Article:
Unit two. The Living Cell


5. Energy and Life


5.3. Chemical Reactions


In a chemical reaction, the original molecules before the chemical reaction occurs are called reactants, or sometimes substrates, whereas the molecules that result after the reaction has taken place are called the products of the reaction. Not all chemical reactions are equally likely to occur. Just as a boulder is more likely to roll downhill than uphill, so a reaction is more likely to occur if it releases energy than if it needs to have energy supplied. Consider how the chemical reaction proceeds in figure 5.4 1. Like when rolling a boulder uphill, energy needs to be supplied. This is because the product of the reaction contains more energy than the reactant. This type of chemical reaction, called endergonic, does not occur spontaneously. By contrast, an exergonic reaction, shown in 2, tends to occur spontaneously because the product has less energy than the reactant, like a boulder that has rolled downhill.



Figure 5.4. Chemical reactions and catalysis.

1 The products of endergonic reactions contain more energy than the reactants. 2 The products of exergonic reactions contain less energy than the reactants, but exergonic reactions do not necessarily proceed rapidly because it takes energy to get them going. The "hill" in this energy diagram represents energy that must be supplied to destabilize existing chemical bonds. 3 Catalyzed reactions occur faster because the amount of activation energy required to initiate the reaction—the height of the energy hill that must be overcome—is lowered, and the reaction proceeds to its end faster.


Activation Energy

If all chemical reactions that release energy tend to occur spontaneously, it is fair to ask, “Why haven’t all exergonic reactions occurred already?” Clearly they have not. If you ignite gasoline, it burns with a release of energy. So why doesn’t all the gasoline in all the automobiles in the world just burn up right now? It doesn’t because the burning of gasoline, and almost all other chemical reactions, requires an input of energy to get it started—a kick in the pants such as a match or spark plug. Even in exergonic reactions where the product contains or stores less energy than the reactants, it is first necessary to break existing chemical bonds in the reactants, and this takes energy. The extra energy required to destabilize existing chemical bonds and so initiate a chemical reaction is called activation energy, indicated by brackets in figure 5.4 2 and 3. You must first nudge a boulder out of the hole it sits in before it can roll downhill. Activation energy is simply a chemical nudge.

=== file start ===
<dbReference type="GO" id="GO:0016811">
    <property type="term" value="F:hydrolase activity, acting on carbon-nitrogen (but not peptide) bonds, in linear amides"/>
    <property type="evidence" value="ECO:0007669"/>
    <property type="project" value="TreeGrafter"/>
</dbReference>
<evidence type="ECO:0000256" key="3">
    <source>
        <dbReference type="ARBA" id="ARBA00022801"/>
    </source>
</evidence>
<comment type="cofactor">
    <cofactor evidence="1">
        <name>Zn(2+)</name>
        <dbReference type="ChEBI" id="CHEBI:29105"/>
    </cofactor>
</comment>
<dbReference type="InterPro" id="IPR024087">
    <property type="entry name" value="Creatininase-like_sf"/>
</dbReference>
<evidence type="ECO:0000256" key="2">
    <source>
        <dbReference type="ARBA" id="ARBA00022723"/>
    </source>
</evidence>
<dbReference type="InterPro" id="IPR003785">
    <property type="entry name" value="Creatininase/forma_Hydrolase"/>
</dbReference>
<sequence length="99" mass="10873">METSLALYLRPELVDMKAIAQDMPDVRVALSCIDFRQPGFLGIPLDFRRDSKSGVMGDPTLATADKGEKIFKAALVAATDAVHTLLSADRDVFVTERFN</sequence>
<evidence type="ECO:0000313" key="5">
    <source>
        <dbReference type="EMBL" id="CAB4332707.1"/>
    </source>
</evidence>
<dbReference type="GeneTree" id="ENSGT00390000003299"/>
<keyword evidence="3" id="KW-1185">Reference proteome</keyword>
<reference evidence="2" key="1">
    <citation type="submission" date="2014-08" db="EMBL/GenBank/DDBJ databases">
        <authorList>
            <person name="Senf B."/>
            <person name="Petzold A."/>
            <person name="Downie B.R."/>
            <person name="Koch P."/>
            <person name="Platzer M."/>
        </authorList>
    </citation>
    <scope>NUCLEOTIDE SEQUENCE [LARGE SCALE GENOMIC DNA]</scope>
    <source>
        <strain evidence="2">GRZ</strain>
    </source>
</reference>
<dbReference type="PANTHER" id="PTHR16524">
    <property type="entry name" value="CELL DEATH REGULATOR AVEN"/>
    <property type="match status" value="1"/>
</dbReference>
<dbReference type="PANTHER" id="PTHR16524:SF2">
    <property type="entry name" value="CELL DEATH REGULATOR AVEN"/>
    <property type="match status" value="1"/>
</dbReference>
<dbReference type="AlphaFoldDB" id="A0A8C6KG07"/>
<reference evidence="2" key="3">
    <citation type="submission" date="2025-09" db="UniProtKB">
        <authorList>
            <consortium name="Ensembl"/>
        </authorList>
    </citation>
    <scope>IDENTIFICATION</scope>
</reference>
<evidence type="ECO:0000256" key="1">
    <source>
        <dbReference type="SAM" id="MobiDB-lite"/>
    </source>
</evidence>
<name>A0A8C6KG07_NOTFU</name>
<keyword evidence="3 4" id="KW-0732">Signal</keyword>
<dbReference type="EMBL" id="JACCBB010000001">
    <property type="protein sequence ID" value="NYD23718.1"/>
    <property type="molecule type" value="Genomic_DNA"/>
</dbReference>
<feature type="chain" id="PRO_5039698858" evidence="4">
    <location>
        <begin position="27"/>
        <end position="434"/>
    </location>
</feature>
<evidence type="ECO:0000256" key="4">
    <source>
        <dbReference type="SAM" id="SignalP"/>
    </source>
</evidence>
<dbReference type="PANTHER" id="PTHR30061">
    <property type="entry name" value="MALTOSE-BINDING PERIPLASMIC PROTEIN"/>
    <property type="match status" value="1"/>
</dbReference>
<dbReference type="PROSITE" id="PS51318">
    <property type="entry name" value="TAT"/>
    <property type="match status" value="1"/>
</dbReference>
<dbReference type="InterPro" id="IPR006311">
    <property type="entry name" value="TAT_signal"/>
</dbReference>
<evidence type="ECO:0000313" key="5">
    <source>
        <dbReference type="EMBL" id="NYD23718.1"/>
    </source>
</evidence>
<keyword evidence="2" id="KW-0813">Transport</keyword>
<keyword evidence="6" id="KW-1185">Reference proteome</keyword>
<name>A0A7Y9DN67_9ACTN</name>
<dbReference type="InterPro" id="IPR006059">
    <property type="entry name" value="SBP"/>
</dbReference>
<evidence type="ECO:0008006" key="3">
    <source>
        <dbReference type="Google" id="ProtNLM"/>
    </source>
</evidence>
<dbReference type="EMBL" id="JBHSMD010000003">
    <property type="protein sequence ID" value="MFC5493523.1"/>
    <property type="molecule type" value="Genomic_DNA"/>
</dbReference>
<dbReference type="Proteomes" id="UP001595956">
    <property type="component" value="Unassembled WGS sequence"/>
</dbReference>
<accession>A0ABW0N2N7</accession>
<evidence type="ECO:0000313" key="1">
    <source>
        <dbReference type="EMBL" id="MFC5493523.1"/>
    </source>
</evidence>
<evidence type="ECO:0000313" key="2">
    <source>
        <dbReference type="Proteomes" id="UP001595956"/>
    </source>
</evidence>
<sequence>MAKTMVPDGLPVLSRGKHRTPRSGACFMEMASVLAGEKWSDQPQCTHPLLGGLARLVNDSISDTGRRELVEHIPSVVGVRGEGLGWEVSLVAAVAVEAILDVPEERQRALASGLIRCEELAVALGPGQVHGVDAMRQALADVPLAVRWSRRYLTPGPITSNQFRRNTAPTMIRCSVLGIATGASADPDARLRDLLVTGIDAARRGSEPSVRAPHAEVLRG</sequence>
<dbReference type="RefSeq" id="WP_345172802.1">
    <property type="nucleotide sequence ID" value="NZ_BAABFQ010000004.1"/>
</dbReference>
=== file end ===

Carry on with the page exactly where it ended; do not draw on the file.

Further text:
One way to make an exergonic reaction more likely to happen is to lower the necessary activation energy. Like digging away the ground below your boulder, lowering activation energy reduces the nudge needed to get things started. The process of lowering the activation energy of a reaction is called catalysis. Catalysis cannot make an endergonic reaction occur spontaneously—you cannot avoid the need to supply energy— but it can make a reaction, endergonic or exergonic, proceed much faster. Compare the activation energy levels (the red arched arrows) in 2 and 3 below: The catalyzed reaction has a lower barrier to overcome.


Key Learning Outcome 5.3. Endergonic reactions require an input of energy. Exergonic reactions release energy. Activation energy that initiates chemical reactions can be lowered by catalysis.